Padres Draft Primer: The Friar Way

The San Diego Padres are not known for leaping to draft players based on projection alone that have the potential to flame out in the early rounds of the MLB Draft. They prefer players with established track records who may not reach super stardom but will be solid players in the majors.

"The draft – one way to look at it – is like a deck of cards," Padres scouting director Bill Gayton said. "It is constantly changing depending on what somebody does with the hand that they are dealt. One move might create 30 new moves by the rest of baseball. You are constantly adjusting."

FIRST ROUND

23rd overall selection:
Ike Davis
Outfielder/First baseman
Arizona State

Davis has a smooth swing but is not a fast starter. He has plus raw power that will improve even more. He can throw 87-89 MPH on the mound so he has the arm to play right field. He range at right field is solid and he is fluid at first base. Davis also comes from good bloodlines, his dad, Ron Davis, pitched in the major leagues. He has an athletic body that has a lot of projection to it.

SUPPLEMENTAL FIRST ROUND

42nd overall selection:
Jordan Danks
Outfielder
Texas

His brother John pitches for the White Sox. The 6-foot-5, 210-pounder is a five-tool player (his power should had been better by now but is getting better). He has plus speed with his long-legged stride. Has a great eye and will take a walk. He can gain some weight to have more power, but you have to like what he can do right now.

46th overall selection:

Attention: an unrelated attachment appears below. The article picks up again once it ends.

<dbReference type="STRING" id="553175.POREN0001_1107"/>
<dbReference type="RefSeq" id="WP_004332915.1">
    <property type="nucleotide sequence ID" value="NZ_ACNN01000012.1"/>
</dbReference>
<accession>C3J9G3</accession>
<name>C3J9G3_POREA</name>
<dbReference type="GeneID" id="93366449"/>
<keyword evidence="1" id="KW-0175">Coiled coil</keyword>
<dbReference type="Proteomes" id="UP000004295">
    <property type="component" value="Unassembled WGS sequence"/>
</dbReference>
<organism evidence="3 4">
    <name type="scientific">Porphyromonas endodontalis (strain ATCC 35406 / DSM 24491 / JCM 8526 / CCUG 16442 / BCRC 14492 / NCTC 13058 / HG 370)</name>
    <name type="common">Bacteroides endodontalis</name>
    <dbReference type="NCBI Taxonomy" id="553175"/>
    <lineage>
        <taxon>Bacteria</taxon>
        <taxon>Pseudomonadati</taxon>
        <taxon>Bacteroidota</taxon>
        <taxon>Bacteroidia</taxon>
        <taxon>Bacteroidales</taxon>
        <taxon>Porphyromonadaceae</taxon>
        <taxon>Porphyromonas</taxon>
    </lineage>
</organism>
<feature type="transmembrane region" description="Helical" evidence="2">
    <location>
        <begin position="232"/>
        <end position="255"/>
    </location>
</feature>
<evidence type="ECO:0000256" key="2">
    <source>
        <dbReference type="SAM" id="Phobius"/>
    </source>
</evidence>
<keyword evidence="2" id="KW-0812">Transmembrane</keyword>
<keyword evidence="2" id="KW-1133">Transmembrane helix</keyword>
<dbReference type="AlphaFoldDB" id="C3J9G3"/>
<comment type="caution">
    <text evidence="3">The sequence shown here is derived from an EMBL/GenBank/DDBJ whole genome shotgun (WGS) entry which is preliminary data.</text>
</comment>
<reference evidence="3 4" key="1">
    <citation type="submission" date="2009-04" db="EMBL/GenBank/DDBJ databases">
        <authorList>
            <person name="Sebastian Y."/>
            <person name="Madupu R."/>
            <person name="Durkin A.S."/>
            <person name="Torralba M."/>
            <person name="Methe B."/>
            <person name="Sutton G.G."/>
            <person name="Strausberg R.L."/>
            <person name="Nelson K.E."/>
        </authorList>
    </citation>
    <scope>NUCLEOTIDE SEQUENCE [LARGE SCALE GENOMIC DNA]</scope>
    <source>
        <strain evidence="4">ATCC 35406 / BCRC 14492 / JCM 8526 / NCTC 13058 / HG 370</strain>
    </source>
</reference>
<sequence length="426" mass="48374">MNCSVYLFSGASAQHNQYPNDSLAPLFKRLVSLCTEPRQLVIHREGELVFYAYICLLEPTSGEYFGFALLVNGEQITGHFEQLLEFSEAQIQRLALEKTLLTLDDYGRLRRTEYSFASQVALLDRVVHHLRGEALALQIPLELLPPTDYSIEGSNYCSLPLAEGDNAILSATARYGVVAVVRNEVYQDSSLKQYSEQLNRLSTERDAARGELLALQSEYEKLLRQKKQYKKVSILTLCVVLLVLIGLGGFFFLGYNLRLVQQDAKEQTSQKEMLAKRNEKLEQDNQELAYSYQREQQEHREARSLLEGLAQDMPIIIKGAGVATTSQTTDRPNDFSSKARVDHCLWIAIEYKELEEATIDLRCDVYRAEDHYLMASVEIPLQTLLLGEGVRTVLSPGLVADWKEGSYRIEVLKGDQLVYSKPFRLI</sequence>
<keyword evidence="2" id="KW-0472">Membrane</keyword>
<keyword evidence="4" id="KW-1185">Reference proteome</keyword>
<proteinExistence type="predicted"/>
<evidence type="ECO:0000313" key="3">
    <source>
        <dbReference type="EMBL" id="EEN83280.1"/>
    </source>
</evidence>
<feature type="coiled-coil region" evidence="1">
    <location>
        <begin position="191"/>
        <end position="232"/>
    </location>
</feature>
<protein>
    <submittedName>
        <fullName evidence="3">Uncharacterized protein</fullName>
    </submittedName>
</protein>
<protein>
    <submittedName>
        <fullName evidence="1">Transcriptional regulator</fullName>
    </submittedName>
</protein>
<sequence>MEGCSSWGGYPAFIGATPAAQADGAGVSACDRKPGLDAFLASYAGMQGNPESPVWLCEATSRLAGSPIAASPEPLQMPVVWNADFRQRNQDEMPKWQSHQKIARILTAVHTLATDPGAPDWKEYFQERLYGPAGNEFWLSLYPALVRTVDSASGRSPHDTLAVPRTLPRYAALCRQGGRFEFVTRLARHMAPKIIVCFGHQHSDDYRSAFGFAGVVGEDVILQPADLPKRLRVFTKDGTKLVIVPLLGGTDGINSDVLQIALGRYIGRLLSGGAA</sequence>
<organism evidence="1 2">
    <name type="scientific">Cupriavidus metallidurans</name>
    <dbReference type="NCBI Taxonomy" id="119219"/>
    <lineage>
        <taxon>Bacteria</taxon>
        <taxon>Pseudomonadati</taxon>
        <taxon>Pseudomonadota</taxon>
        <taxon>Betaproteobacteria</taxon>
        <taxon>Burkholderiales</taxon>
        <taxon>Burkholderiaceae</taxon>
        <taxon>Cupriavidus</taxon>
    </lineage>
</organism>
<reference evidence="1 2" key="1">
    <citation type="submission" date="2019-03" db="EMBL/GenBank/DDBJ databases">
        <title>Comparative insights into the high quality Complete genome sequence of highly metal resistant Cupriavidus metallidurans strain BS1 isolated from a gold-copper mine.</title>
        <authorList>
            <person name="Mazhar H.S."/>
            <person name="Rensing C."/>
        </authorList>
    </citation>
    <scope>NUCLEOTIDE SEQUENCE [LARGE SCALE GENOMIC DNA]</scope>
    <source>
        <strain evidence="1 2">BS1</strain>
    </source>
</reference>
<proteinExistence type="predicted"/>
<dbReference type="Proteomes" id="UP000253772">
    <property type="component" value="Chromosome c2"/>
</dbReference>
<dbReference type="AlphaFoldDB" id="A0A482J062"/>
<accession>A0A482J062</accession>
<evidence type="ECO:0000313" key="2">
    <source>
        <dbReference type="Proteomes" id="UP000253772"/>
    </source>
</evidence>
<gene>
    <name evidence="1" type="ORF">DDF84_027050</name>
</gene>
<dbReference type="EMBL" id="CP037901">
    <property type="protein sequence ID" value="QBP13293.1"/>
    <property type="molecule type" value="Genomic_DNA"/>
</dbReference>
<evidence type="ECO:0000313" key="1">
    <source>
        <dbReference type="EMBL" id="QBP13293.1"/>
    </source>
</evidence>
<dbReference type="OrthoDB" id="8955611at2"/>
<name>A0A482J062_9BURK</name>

David Duncan
Left-handed pitcher
Georgia Tech

He was drafted in the 23rd-round last year by the Nationals .He has a low-90s fastball, and a good change that might get better. He has a split-fingered fastball and a curveball. He throws strikes. Last year, he did have some control problems. He had to fix his control issues this year. He has a lot of projection on his 6-foot-9, 215-pound frame. Is an ace in a very tough Atlantic Coast Conference.

SECOND ROUND

69th overall selection:
Brandon Crawford
Shortstop
UCLA

Crawford is a five-tool player. The problem is he has not put all those tools together. He has good raw power, good speed that can steal some bases, and plays solid defense. He has to cut his strikeout totals down. He will be gone in the third-round, and the Padres really need some depth at the shortstop position. If he can get back the way he played as a sophomore, the Padres will have a very good player. If not, he will be at least solid.

THIRD ROUND

101st overall selection:
Ryan Lavarnway
Catcher
Yale

The Padres always love to draft catchers and Lavernway fit their mold. He has plus plus power and will hit for average. He is an average runner. He has good hands, a good arm and has good accuracy. He has a great eye (he has 10 more walks then strikeouts). He is a smart player (he goes to Yale) and a natural leader. He played right field to begin his collegiate career so he is a bit raw at catcher, but he like the catching position and has improved every year and will stay there.

111th overall selection:
Joe Wieland
Bishop Manogue high school (Nev.)
Right-handed pitcher

Fuson love guys with pitchability; Weiland has it. He has a 88-91 MPH fastball with sink. Has a good curveball that may be a plus pitch later on, which he can throw for strikes in any count. He can throw a average changeup (which is good because high school pitchers rarely use a change). He has a very good mound presence and is very confident in his stuff. He has a wiry frame at 6-foot-3, 170-pounds and will not have that much projection.